Hi,

I am looking for a data structure which is effectively a map, but its key is ordered, so we can do things like `find_ge`

which finds a binding for the smallest key that is greater than or equal to the input, as well as `find_le`

for the symmetric direction. The standard library does expose `FMapFullAVL`

, but it seems does not expose the interface I want. is there any way I can get this data structure? It does not have to be in stdlib if other libraries provide it.

you may want to look at this: https://github.com/xavierleroy/coq-mmaps

the RBT version likely has the invariant you want, per https://www.cs.princeton.edu/~appel/papers/redblack.pdf

now if we only could get this PR merged and an opam package: https://github.com/letouzey/coq-mmaps/pull/2

Is the problem that Avl trees don't have that invariant, or they just don't expose it? I'd have expected the latter?

@Karl Palmskog is this a candidate for coq-community? Not that I have energy to contribute sadly :-|

@Paolo Giarrusso I would personally like coq-mmaps to join Coq-community. But we would need permission from Pierre Letouzey, who I think has not been active on GitHub for a while. You are welcome to propose adding coq-mmaps to Coq-community though and ping in Pierre (or even email him beforehand): https://github.com/coq-community/manifesto/blob/master/CONTRIBUTING.md#proposing-a-new-package

The proposer of a package doesn't have to volunteer to be maintainer.

Note that "we need permission" is a bit too strong. Our process is to ask permission from the original author and to proceed (e.g., with a fork) in case we don't hear back. That being said, it would be preferable to be able to transfer the repo instead of creating a fork, so I can also ask Pierre Letouzey (who is in my lab) directly (but probably after the summer).

But there is not much point in doing this effort if we do not find a volunteer maintainer to start with.

I guess I could step in as an interim maintainer, since I would at least like to see this package have Xavier's changes and put it on opam. Then I will do the minimum to keep it compatible until someone takes over. But it all depends on what Pierre says (if he likes the idea)

I recently ported Andrew's RBT to CakeML, so I know the codebase

I've recently implemented a bunch of search tree structures with SSReflect here https://github.com/clayrat/fav-ssr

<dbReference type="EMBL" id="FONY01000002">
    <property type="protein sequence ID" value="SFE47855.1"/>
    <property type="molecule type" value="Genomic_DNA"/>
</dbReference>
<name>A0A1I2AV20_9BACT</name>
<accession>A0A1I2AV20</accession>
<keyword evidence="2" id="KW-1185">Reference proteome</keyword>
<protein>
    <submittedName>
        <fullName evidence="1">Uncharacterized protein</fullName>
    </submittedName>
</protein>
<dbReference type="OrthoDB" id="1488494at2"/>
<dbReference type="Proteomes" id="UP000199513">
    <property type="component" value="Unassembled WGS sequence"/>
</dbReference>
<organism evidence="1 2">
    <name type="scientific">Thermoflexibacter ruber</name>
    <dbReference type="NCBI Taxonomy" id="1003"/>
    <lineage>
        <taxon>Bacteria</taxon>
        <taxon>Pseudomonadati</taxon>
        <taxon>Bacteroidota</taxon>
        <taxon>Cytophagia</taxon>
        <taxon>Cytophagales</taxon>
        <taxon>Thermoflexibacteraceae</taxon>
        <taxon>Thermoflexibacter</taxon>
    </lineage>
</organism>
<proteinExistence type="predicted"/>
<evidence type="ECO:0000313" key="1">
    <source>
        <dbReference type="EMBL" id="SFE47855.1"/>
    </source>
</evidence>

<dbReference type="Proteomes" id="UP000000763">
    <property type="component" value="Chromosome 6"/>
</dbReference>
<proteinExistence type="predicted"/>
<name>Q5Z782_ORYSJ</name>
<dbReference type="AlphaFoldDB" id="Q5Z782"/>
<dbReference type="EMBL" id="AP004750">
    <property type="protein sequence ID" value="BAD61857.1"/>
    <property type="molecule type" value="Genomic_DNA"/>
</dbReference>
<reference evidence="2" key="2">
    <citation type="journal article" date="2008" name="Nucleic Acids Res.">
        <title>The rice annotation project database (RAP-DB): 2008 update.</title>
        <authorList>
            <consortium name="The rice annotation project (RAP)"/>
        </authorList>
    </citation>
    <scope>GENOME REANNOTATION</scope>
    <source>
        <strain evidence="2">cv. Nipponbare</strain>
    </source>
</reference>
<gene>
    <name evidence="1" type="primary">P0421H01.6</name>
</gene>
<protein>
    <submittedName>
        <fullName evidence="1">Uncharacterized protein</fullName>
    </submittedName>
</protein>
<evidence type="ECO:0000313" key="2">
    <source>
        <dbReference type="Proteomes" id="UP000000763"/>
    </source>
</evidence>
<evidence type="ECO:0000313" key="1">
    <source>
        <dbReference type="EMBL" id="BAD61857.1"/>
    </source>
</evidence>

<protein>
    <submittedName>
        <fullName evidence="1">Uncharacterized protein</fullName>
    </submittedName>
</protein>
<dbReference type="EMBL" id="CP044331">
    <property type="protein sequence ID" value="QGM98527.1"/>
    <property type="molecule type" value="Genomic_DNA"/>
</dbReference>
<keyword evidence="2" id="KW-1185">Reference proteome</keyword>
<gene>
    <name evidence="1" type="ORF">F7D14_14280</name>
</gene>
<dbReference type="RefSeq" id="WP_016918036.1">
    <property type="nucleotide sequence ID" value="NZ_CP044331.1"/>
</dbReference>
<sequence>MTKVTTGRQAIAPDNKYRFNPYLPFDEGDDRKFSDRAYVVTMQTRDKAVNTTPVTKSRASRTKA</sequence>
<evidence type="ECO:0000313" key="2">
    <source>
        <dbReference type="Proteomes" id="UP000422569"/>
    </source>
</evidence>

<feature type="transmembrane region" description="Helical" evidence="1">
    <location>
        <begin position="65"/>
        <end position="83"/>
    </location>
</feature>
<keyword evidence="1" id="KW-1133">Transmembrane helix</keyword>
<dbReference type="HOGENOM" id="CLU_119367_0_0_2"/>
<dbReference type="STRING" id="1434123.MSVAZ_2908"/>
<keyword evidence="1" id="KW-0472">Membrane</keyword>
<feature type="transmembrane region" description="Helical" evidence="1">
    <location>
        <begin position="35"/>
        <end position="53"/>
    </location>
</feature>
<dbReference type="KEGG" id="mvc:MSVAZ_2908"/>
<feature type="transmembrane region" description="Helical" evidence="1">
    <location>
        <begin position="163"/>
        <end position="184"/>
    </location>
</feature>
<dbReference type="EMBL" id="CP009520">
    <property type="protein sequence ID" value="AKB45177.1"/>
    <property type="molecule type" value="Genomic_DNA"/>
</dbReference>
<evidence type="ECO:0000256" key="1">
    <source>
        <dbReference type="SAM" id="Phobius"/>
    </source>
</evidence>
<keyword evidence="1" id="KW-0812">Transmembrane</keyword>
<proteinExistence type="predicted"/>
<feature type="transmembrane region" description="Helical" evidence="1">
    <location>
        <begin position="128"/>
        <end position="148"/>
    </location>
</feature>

@Alexander Gryzlov any plans to package those in some way? Ideally, this would become part of some official MathComp project (cc: @Enrico Tassi )

Yeah I was planning to finish part 4 first, then propose some of the auxilliary theories (e.g. division with ceiling) for core mathcomp, and maybe the repo itself as some sort of mathcomp project

The only problem is that part 4 is the hardest one and the ratio of actual code to the stuff they describe in the book is much higher than in the other chapters :D

we already have https://github.com/thery/mathcomp-extra which is a bit similar, and also deserves more highlighting

it's definitely a cliche, but "perfect" or "complete" may sometimes be the enemy of good (enough to publish)

Yeah, I know of mathcomp-extra, I used its logarithm ceiling for this project for a while and then @Laurent Théry even upstreamed it to mathcomp core

@Karl Palmskog it is a bit unclear what you mean, or better I don't know what "official MC project" is. For example we are moving (with your help) some projects to coq-community. If you mean "being integrated in the main MC repo" then the thing is about maintenance and the code quality is going to be examined carefully. (and I agree totally with "perfect is enemy of good")

@Enrico Tassi well, this was just me checking in what you think the process should be. If indeed you think Coq-community should be the home for MathComp-related projects by default, then that's great, and we can just ask Alexander to follow the process here when ready.

But to me, "official" MathComp has meant the project being part of the `math-comp`

GitHub org.

When we created that, coq-community was not even there, and we were kind of proposing the same "services", eg we test against you. Today we do that with nix, no matter where you place your project... Visibility is also different, you can opam search mathcomp, in the past you could not...

This is why we started moving some projects to coq-community

OK, sounds great to me. Then I guess the only "official" thing left will be the `coq-math-comp-`

prefix in package names?

We can try to define this precisely. To me a user of MC shall not use that prefix. But a library which adds some theory to MC should, even if it is not hosted in MC/

Example: if you add a structure to the hierarchy (today hard, starting from MC 2.0 easier) or provide instances of general interest, then the prefix makes sense to me

If you follow similar style

if it would make sense to merge your library in MC, eventually...

We don't have that written up, this is what looks reasonable to me (on the top of my head)

clearly a thing called "mathcomp-extra" has that trajectory in mind

@Alexander Gryzlov didn't know your work. Great!!. If you need some manpower to progress in chapter 4, don't hesitate to ask.

If people need not permission from the math comp team to get the math comp prefix, this should indeed be documented. And if they need it but there is a process to apply, it should be documented as well :wink:

somewhat counterintuitively, the rules around the `coq-math-comp-`

prefix should probably be documented in the Coq opam archive, and be enforced by opam archive maintainers

Re the invariant on stdlib’s fmaps/fsets, I think there is an additional functor in the stdlib that shows that folding over a set/map is order-preserving (assuming the keys are ordered) so you could implement it I think

Last updated: Jun 23 2024 at 23:01 UTC